REEL 13 CLASSIC | SOME LIKE IT HOT
This week’s classic is Some Like it Hot, the 1959 romantic comedy directed by Billy Wilder.
Set in Prohibition era Chicago, Tony Curtis and Jack Lemmon play Joe and Jerry, a pair of jazz musicians who find themselves caught in the middle of a speakeasy raid. Already low on cash and with the raid cancelling their next payday, the pair is desperate for a job—any job—to survive the harsh Illinois winter. Knocking on door after door without success, the duo is resigned to taking a one-night gig out of town when they become witnesses to the infamous St. Valentine’s Day Massacre. Now suddenly on the lam from a pack of gangsters, Joe and Jerry have to figure out a creative way to skip town undetected. And creative it is; the boys arrive at the train station as “Josephine and Daphne,” the emergency replacements for “Sweet Sue’s Society of Syncopators,” an all-female band en route to sunny Miami. “The Girls” are almost the last aboard—that is, until the hasty arrival of Sugar Kane Kowalczyk, the band’s bombshell ukulele player and lead vocalist unforgettably embodied by Marilyn Monroe. With these two foxes in the chicken coop, the temperature starts to rise as Joe and Jerry strive to take full advantage of their new identities without blowing their cover.
Also featured in cameo roles are legendary movie gangster George Raft as mob boss “Spats” Colombo, and Joe E. Brown as Osgood Fielding III, a most eager bachelor millionaire with one of the most memorable final lines in movie history.
Director Billy Wilder found his inspiration for Some Like it Hot in the 1935 French comedy Fanfare of Love, which followed a pair of musicians as they adopted disguises to get jobs in different bands. However, Wilder decided to focus on the cross-dressing episode in the original film for the overall plot for Some Like it Hot. Co-writing with his longtime collaborator I.A.L. Diamond, Wilder originally envisioned the script as a vehicle for Bob Hope and Danny Kaye, with Mitzi Gaynor as Sugar. But after a two-year absence from Hollywood, Marilyn Monroe was between projects while waiting for her playwright husband Arthur Miller to finish the screenplay he was writing for her titled The Misfits. Although determined to avoid the “dumb blonde” roles of her early career, Monroe trusted Wilder’s judgment after their happy collaboration on The Seven Year Itch, and became convinced that Some Like it Hot would provide her with a star showcase. With Tony Curtis and Jack Lemmon cast as her co-stars, shooting commenced in good spirit, but quickly deteriorated into a grueling ordeal, with Monroe’s newly adopted method acting technique and her inability to remember even the simplest of lines often requiring upwards of 35 takes. Of their love scene, a disenchanted Tony Curtis famously remarked that kissing Monroe was like “kissing Hitler.” With the film falling drastically behind schedule, Monroe and Wilder were no longer speaking by the end of production. But the grudges and bruised feelings began to fade when the film became both a box office smash and groundbreaking classic, with Wilder ultimately remarking about Monroe, “Anyone can remember lines…but it takes a real artist…[to] give the performance she did.”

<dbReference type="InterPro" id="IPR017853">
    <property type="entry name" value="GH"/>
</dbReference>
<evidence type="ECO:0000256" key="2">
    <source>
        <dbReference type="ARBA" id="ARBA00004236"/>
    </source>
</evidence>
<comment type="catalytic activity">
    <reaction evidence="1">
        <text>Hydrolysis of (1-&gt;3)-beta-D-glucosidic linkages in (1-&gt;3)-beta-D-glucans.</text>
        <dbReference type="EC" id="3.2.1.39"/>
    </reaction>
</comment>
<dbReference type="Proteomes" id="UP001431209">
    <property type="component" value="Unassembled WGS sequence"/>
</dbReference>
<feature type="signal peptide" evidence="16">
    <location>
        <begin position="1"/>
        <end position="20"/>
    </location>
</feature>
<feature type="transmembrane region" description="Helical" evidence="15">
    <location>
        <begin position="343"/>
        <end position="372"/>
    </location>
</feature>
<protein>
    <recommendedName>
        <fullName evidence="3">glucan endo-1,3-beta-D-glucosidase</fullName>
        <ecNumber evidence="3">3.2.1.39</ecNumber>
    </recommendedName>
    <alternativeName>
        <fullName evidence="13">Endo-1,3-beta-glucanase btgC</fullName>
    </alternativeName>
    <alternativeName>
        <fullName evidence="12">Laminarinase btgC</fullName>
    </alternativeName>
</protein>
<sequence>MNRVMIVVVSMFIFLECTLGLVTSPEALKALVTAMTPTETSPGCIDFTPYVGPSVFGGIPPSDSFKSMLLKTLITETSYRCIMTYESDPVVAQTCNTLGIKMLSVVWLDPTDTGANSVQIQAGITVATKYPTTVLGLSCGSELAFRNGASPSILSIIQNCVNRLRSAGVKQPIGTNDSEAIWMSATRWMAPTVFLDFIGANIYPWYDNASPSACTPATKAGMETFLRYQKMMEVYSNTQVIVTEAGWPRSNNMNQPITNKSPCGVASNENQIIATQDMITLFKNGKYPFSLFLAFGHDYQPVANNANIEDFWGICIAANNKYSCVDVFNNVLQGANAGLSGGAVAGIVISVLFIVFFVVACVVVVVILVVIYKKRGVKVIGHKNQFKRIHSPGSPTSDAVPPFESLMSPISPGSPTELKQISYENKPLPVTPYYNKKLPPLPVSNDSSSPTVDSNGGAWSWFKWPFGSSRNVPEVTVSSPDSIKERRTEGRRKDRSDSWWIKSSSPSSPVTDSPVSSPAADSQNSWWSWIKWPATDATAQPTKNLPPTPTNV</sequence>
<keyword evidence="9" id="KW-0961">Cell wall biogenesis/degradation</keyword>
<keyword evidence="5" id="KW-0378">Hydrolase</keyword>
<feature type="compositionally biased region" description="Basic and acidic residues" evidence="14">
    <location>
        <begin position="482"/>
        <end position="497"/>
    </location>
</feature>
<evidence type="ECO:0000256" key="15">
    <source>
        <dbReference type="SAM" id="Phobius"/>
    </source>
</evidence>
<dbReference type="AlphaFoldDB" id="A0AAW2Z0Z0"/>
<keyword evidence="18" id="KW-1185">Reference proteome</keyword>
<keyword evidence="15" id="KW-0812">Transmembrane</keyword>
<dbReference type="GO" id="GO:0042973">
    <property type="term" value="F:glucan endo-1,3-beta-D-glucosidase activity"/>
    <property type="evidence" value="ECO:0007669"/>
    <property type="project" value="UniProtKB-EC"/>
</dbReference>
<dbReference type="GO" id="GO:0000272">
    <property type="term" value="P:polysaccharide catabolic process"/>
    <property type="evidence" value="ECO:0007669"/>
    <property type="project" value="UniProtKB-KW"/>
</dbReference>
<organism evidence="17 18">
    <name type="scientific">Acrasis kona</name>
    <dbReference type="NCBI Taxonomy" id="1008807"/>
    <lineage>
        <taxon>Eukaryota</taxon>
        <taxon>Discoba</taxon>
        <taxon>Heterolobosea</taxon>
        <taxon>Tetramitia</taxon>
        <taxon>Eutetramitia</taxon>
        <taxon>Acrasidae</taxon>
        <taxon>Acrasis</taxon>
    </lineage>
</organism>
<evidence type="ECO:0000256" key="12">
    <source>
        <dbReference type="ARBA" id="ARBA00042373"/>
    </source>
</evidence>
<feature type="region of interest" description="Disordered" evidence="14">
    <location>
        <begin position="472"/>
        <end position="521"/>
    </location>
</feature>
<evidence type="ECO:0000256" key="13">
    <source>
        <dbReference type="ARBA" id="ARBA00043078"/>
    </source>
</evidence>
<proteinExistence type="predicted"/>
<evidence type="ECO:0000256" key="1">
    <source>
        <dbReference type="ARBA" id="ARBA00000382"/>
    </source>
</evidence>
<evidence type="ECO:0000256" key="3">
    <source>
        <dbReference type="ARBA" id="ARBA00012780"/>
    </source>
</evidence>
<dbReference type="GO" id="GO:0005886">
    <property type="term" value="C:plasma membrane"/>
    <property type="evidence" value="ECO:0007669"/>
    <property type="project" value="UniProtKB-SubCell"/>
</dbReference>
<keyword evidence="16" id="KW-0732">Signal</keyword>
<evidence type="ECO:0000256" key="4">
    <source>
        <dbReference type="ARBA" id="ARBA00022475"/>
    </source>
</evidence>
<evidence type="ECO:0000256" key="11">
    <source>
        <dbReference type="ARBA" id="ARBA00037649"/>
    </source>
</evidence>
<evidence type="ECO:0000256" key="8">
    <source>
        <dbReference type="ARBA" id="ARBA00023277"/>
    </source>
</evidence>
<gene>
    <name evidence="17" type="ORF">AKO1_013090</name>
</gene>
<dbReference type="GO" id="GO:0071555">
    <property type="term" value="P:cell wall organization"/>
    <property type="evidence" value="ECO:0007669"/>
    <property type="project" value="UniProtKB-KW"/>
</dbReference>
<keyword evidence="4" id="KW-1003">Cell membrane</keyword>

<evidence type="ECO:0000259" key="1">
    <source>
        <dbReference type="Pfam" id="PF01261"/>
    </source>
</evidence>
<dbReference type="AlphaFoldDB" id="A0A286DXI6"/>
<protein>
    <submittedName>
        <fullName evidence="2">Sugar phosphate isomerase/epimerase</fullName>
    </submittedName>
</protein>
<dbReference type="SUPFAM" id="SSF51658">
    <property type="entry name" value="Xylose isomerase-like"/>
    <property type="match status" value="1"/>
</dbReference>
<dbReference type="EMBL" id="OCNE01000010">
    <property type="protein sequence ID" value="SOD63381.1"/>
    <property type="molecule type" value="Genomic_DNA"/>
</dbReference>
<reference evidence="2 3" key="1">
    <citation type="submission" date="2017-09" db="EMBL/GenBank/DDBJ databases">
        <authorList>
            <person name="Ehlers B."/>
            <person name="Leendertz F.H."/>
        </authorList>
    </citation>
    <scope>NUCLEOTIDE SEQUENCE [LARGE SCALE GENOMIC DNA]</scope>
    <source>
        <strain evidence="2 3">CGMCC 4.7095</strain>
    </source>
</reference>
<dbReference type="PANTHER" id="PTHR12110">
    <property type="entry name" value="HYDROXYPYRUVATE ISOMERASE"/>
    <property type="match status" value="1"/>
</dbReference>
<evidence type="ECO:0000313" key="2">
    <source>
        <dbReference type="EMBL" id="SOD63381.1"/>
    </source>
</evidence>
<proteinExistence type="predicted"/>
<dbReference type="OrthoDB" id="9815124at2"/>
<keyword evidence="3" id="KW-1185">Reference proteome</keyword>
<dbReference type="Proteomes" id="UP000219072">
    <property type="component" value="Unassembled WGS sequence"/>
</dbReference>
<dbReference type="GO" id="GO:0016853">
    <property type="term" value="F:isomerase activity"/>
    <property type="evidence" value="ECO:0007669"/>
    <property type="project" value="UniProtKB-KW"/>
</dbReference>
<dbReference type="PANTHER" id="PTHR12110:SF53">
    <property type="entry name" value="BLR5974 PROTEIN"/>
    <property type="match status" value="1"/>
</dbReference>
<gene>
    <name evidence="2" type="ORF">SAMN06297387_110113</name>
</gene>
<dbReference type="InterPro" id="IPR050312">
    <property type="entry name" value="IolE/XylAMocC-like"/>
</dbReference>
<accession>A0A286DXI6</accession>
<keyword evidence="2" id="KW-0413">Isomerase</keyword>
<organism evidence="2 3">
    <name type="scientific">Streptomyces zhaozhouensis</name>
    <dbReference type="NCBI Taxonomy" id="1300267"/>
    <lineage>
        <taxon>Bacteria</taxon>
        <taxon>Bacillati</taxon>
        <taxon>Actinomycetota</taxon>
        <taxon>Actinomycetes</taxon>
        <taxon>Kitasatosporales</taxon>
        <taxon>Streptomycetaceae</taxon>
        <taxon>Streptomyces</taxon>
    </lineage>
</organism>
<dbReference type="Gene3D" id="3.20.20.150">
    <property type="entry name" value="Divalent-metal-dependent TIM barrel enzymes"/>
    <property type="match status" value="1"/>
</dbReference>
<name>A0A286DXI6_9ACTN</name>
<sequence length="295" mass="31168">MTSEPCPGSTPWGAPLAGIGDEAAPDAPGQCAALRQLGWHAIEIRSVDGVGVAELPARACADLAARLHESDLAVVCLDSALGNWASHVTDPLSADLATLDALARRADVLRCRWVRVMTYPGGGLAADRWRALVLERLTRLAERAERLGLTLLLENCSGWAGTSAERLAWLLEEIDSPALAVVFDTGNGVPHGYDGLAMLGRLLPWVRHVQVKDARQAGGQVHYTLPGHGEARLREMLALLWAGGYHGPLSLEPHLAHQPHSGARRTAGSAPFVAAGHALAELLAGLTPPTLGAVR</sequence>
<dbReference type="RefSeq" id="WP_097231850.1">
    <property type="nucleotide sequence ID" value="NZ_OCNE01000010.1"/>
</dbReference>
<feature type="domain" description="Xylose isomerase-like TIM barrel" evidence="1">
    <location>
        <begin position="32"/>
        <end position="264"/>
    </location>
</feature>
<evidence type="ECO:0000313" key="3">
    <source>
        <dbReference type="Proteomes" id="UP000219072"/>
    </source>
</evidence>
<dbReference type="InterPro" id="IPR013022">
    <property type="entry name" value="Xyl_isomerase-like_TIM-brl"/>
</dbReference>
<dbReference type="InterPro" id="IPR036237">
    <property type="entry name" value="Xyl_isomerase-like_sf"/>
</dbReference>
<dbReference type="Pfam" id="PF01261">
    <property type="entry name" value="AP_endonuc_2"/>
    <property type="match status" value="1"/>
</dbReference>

REEL 13 CLASSIC | LIVING IS EASY WITH EYES CLOSED
This week’s indie is Living is Easy with Eyes Closed, a 2013 Spanish comedy-drama directed by David Trueba.
Taking its title from The Beatles’ hit “Strawberry Fields Forever,” Living is Easy with Eyes Closed begins its tale in the southwestern Spanish city of Albacete. While the “Swinging Sixties” had swept over the world, Spain was still very much in the dictatorial grip of General Franco. Nonetheless, that doesn’t stop a grade school teacher named Antonio San Román from using The Beatles’ song “Help!” as a lesson plan to teach English to his class. But the truth is that Antonio, as played by the wonderful Javier Cámara, is not just a creative teacher, but a passionate Beatles superfan; what’s more, with John Lennon on location in Spain shooting How I Won the War in the coastal town of Almería, Antonio is determined to meet Lennon and share his students’ translations of Beatles song lyrics. Setting off on a weekend, Antonio encounters Belén, a young woman played by Natalia de Molina hitchhiking to reunite with her mother after escaping a prison-like home for unwed mothers. After offering Belen a lift, it isn’t long before Antonio notices Juanjo, another hitchhiker running away from home after refusing his policeman father’s demand to cut his Beatles-like “mop top.” Sensing the troubled circumstances of his young passengers, Antonio takes the duo under his paternal wing, and together they join his quest to meet John Lennon where the Spanish “strawberry fields” have life lessons for everyone.
Living is Easy with Eyes Closed writer-director David Trueba found initial inspiration for his script while vacationing in Almeria, and reading a newspaper account of a teacher who had sought out John Lennon while he was on location shooting How I Won the War to ask for
Lennon’s help with translations of songs on the Beatles’ “Revolver” album. John Lennon had in fact begun writing “Strawberry Fields Forever” during production of that film, but added the “strawberry fields” lyric later on. At Spain’s national Goya Awards, Living is Easy with Eyes Closed was honored with six wins for Best Film, Director, Actor, New Actress, Original Screenplay and Original Score for American jazz guitarist Pat Metheny. The film was also submitted as Spain’s contender for Best Foreign Language Film at the 2014 Academy Awards, although ultimately was not nominated.
Richard Peña is a Professor of Film Studies at Columbia University, where he specializes in film theory and international cinema.